Mechanical and Civil Engineering Seminar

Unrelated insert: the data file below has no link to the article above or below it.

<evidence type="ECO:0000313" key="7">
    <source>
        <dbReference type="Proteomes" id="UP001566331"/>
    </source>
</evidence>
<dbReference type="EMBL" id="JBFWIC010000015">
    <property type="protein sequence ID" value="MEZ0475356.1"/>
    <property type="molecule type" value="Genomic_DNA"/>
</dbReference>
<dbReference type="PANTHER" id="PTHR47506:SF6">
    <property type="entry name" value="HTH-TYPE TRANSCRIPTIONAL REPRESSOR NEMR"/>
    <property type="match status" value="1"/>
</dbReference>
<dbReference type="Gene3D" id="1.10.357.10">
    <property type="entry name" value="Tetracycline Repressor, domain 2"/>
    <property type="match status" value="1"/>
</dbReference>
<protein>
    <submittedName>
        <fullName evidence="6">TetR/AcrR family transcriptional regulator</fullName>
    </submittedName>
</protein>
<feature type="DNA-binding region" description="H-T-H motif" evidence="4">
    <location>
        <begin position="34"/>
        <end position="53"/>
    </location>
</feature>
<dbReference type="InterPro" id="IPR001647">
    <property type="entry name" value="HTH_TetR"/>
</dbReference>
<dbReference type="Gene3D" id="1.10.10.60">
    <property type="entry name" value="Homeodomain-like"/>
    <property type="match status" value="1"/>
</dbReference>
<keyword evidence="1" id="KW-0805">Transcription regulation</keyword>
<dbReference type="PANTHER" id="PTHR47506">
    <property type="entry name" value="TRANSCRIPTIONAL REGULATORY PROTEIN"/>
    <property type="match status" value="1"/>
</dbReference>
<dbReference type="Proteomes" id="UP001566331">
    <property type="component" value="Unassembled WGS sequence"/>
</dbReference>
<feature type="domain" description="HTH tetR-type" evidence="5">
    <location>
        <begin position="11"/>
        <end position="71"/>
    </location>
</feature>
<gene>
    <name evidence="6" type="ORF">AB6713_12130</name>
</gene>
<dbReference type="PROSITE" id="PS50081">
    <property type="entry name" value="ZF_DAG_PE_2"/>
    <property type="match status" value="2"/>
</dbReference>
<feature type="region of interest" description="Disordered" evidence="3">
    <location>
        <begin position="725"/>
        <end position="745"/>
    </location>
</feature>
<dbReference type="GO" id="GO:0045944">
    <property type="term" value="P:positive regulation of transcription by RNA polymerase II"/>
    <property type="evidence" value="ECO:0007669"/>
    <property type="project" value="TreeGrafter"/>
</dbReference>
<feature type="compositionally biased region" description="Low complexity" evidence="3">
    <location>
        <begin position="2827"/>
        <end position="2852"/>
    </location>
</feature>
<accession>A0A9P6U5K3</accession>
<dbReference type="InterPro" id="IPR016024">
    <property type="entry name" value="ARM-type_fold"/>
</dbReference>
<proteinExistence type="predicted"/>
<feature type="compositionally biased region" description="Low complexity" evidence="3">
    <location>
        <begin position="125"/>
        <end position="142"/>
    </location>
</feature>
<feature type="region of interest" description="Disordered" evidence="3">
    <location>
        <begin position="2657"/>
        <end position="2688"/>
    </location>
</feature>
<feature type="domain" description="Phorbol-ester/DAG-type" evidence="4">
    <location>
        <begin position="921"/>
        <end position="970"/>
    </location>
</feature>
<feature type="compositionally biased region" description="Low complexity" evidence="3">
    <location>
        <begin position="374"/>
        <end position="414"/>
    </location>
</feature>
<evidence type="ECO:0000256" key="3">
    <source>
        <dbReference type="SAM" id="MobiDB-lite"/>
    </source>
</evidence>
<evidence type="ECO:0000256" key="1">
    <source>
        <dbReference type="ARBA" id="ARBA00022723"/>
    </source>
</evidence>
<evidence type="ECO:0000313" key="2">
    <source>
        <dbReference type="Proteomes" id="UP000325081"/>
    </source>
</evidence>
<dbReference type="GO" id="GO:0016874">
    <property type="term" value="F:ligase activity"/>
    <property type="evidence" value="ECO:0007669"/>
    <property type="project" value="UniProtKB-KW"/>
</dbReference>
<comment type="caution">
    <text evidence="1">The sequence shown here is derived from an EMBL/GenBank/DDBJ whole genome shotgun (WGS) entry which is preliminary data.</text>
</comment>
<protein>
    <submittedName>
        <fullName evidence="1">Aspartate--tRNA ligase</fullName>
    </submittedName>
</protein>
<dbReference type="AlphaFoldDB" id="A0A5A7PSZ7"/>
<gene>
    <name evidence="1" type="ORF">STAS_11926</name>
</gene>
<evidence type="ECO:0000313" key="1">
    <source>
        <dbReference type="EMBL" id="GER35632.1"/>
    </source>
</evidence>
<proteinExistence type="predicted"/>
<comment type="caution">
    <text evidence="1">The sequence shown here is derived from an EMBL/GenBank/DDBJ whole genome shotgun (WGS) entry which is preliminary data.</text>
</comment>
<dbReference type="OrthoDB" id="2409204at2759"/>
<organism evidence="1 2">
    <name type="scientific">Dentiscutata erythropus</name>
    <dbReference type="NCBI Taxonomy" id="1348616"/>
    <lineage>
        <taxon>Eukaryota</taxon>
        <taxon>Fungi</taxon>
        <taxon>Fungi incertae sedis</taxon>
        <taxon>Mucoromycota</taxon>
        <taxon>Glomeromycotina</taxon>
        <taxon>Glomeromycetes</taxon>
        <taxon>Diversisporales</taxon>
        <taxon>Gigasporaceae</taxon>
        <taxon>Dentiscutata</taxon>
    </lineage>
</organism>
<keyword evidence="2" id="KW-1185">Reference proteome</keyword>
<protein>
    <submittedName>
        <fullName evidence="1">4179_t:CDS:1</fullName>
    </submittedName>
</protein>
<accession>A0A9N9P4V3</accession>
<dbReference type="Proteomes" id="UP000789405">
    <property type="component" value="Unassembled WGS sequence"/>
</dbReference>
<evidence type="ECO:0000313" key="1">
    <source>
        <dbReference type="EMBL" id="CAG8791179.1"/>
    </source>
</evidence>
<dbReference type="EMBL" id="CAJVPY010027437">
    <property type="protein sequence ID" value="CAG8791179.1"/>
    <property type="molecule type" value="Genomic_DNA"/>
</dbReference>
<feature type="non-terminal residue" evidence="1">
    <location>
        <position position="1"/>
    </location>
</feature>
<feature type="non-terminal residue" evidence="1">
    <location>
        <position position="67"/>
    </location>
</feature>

By the year 2050, 6.7 billion people are expected to be living in urban environments. We are going to face the challenge of expanding the global urban network by approximately what is equivalent to 8-9 cities of New York, NY each year! The sustainable development of our urban network thus requires new quantitative approaches that can deal with cities' multiple complexities. These complexities are recognized to be much akin to molecular structures for which tools of statistical physics provides a wealth of quantitative tools to quantify city geometry and improve infrastructure performance while minimizing our environmental footprint and maximizing the resilience of our cities' building stock,– a true multiscale task, specifically as we face the perils of global warming.